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Anais Brasileiros de Dermatologia

On-line version ISSN 1806-4841

An. Bras. Dermatol. vol.79 no.1 Rio de Janeiro Jan./Feb. 2004

http://dx.doi.org/10.1590/S0365-05962004000100015 

ICONOGRAPHY

 

Comparative dermatology*

 

 

Arles Martins BrotasI; Andrea Cunha VoltaI; Luna Azulay-AbulafiaII; Leninha Valério do NascimentoIII

IResident, specializing in Dermatology at the College of Medical Sciences, University of Rio de Janeiro State
IIAssistant Professor of Dermatology at the College of Medical Sciences, University of Rio de Janeiro State
IIITitular Professor of Dermatology at the College of Medical Sciences, University of Rio de Janeiro State

Correspondence

 

 


SUMMARY

Dermatology is related to other areas of knowledge and in this case, in an unusual manner, to parasitology. The opportunities offered by "Comparative Dermatology" amplify these relationships with creativity and facilitate the transmission of the message.

Key words: Giardia lamblia; tuberculosis, cutaneous; BCG vaccine.


 

 

BCG (Bacille Calmette-Guérin) vaccine appeared between 1909 and 1916, prepared through the attenuation in vitro of the bacillus Micobacterium bovis by Calmette and Guérin. Its function is to protect the host by blocking the hematogenic spread of the pathogen, thereby limiting the primary infection to subclinical proportions. The resultant protection lasts for 15 years.1

BCG vaccination can cause benign papular, pustular lesions or self-limiting ulceration, leaving a residual scar. Occasionally, abscesses can form in individuals that already had contact with the bacillus, or due to infusion of an incorrect volume or also due to an overly deep injection. Furthermore, it can provoke nonspecific complications, such as erythema nodusum, exanthematous eruptions, granulomas, epithelial cysts and keloid scars,2,3 as well as specific lesions of vulgar lupus, scrofuloderma, intense regional lymphadenitis (most common complication), subcutaneous abscesses and tuberculoid type eruptions. In addition it can be responsible for Koch's phenomenon that corresponds to necrosis and ulceration that is frequently associated with regional lymphadenitis. This reaction occurs in individuals previously sensitized to the bacillus.2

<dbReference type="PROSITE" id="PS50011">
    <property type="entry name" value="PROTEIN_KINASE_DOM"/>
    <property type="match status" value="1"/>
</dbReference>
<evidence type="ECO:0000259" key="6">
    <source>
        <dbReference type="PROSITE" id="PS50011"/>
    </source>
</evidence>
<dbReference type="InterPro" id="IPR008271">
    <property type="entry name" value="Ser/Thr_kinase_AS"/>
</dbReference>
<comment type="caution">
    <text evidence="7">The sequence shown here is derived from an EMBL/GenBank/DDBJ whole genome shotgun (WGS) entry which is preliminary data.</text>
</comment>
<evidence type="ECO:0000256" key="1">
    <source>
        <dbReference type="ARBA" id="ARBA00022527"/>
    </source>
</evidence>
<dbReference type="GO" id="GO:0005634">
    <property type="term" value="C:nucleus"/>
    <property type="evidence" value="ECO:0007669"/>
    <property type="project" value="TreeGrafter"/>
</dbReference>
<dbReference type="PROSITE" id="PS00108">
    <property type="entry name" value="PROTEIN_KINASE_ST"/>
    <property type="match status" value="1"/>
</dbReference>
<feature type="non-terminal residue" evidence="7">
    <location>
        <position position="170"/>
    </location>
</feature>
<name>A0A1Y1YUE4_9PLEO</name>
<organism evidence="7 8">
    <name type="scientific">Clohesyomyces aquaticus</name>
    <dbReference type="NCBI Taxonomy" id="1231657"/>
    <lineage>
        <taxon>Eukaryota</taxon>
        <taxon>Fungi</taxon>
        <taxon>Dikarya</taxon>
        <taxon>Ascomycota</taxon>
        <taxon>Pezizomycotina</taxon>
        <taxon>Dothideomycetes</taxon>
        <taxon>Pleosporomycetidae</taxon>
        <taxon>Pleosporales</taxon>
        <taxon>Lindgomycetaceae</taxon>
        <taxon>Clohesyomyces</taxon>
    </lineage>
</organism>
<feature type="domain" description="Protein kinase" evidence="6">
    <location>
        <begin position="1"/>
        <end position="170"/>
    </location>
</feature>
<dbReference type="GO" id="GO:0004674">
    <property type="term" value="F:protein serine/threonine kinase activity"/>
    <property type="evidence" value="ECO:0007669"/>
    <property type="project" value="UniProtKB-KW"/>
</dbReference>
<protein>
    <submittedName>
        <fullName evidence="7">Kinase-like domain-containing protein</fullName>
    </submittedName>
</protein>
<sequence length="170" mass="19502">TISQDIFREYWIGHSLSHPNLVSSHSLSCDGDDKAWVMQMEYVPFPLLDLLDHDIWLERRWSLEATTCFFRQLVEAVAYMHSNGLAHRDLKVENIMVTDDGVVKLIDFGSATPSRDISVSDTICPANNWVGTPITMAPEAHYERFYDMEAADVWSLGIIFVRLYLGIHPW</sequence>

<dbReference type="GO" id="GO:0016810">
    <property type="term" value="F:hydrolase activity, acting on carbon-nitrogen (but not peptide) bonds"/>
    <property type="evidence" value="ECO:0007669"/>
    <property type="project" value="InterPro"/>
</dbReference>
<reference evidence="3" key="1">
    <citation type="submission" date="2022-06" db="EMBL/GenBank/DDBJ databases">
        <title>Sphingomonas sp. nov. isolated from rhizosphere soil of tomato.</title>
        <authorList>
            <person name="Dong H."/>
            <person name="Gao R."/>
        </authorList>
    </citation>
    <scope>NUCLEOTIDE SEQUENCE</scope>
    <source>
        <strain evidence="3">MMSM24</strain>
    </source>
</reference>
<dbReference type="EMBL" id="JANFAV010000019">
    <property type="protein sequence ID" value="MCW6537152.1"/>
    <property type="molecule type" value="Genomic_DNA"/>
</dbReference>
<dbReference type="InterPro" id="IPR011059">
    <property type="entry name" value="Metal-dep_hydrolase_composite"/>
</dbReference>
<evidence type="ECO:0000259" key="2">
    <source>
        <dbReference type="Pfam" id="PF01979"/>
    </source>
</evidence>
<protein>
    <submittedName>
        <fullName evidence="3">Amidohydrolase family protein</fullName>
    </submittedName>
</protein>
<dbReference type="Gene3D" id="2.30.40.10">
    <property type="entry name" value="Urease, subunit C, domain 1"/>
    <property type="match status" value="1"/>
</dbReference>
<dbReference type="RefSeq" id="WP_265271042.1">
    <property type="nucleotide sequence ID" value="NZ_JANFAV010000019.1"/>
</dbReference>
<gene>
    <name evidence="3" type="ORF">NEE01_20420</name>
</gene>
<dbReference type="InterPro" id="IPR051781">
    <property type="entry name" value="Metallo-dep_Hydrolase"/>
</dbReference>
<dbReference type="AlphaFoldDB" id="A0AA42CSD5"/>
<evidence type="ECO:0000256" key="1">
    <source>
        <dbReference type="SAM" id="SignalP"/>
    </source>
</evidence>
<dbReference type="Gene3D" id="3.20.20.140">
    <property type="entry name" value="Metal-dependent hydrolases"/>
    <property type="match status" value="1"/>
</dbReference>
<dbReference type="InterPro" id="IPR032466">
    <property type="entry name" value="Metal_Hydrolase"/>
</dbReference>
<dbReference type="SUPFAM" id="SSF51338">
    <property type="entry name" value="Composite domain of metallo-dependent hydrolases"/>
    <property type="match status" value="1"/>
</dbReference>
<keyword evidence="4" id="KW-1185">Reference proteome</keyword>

In the case reported here, 15 days after vaccination a male, six-year-old child coursed with ulceration and axillary lymphangitis persisting for three months without modification. Surprisingly, two parallel ulcerated lesions appeared, with indurated papular borders, with surrounding erythema, that assumed an aspect very similar to that of Giardia lamblia protozoa in its trophozoite form (Figure 1). Giardia lamblia can present a cystic form (infectious and highly resistant) as well as the trophozoite form that has pear-shaped format, with bilateral symmetry corresponding to the erythematous-infiltrated area of the lesion. From the ventral view, its two nuclei, correspond to ulcers in a parallel arrangement (Figure 2). The Giardia genus was possibly the first human intestinal protozoan to be discovered. The initial description of the trophozoite has been attributed to Anton van Leeuwenhoek (1681), and the denominations Giardia lamblia, Giardia duodenalis and Giardia intestinalis have been used as synonyms.4